There are many ways to find investment ideas. Some useful ways are to screen for stocks or to look at a list of stocks near their 52-week lows to sieve out potential bargains. Studying what institutional investors have been buying or selling is another avenue. Institutional investors are typically large investment organisations, such as hedge funds, mutual funds, unit trust companies, sovereign wealth funds, insurance companies and so on. These investors tend to possess vastly greater resources than individual investors like you and me when researching stocks. Hence, it may be useful to keep a close eye on what they…
There are many ways to find investment ideas. Some useful ways are to screen for stocks or to look at a list of stocks near their 52-week lows to sieve out potential bargains. Studying what institutional investors have been buying or selling is another avenue.
Institutional investors are typically large investment organisations, such as hedge funds, mutual funds, unit trust companies, sovereign wealth funds, insurance companies and so on. These investors tend to possess vastly greater resources than individual investors like you and me when researching stocks. Hence, it may be useful to keep a close eye on what they are doing, as a way to generate ideas.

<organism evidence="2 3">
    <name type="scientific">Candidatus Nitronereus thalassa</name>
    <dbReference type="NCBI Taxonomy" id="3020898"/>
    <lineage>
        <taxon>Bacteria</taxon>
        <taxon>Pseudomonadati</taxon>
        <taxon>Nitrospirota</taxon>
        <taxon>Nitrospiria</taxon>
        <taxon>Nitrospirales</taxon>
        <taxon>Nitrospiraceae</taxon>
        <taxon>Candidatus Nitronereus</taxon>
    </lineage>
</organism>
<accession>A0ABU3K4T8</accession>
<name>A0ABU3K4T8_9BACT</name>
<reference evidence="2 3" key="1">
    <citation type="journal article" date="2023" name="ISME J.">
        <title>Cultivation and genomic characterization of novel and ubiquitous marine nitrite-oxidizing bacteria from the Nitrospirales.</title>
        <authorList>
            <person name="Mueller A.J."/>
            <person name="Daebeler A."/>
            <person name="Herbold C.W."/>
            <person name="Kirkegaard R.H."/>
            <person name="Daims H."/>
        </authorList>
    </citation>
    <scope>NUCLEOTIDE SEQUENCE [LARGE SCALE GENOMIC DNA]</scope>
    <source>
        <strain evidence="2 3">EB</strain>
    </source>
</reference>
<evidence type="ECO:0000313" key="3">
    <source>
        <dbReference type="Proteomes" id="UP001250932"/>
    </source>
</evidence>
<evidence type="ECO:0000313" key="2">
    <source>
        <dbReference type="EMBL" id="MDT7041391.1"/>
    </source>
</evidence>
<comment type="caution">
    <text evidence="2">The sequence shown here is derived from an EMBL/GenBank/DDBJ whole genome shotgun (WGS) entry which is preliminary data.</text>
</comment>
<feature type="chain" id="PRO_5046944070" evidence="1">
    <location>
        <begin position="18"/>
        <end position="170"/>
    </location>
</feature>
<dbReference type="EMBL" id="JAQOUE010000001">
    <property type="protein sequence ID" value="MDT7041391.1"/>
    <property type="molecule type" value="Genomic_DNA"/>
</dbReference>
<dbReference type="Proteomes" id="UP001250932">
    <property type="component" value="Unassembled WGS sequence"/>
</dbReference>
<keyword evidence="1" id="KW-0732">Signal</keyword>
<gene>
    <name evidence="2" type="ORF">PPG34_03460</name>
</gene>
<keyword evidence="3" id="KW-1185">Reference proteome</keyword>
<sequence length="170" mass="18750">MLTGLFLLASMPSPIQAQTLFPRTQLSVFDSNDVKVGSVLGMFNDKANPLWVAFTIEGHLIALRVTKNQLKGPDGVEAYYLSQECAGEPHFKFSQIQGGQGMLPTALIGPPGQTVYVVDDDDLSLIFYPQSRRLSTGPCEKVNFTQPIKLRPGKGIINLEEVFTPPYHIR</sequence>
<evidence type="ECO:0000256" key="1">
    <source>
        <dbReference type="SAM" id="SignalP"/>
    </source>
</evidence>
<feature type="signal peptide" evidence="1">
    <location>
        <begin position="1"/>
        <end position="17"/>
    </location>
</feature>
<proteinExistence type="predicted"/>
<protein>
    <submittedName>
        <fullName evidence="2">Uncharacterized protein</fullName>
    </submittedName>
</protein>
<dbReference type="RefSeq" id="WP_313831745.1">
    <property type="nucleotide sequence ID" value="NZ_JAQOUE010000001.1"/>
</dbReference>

In this article, I will look at three Singapore stocks (among the top ten stocks) that have seen the highest net purchases in dollar value by institutional investors in for the week ended 22 June 2018. They are: DBS Group Holdings Ltd (SGX: D05), United Overseas Bank Ltd (SGX: U11) and CapitaLand Mall Trust (SGX: C38U).
Source: Singapore Exchange; SGX Stock Facts
The first two companies on institutional investors most bought stocks are the two local banks – DBS Group and UOB.
DBS has remained the most purchased stock by institutional investors for the last few weeks. Though many reasons could have contributed towards the high interest, I think DBS’ latest strong financial performance would be one of them.
Total income for the 2018 first-quarter grew substantially by 16% from a year ago to a new record of S$3.36 billion. Net interest income (income from loans) grew 16% year-on-year to S$2.12 billion, driven by improvement in net interest margin and loan volume growth. Net profit jumped even more, by 26% to S$1.52 billion while its annualised earnings per share increased by 24% year-on-year to S$2.38.
The chief executive of DBS, Piyush Gupta, said:
“With interest rates and allowance charges reverting to more normalised levels, and our capital base streamlined with the finalisation of regulatory requirements, the structural profitability of our franchise has been more clearly demonstrated with this quarter’s results. While we are keeping a watchful eye on how geopolitical trade tensions play out, the region’s economic fundamentals remain sound. Our pipeline is healthy and we expect to continue capturing business opportunities and delivering shareholder returns in the coming year.”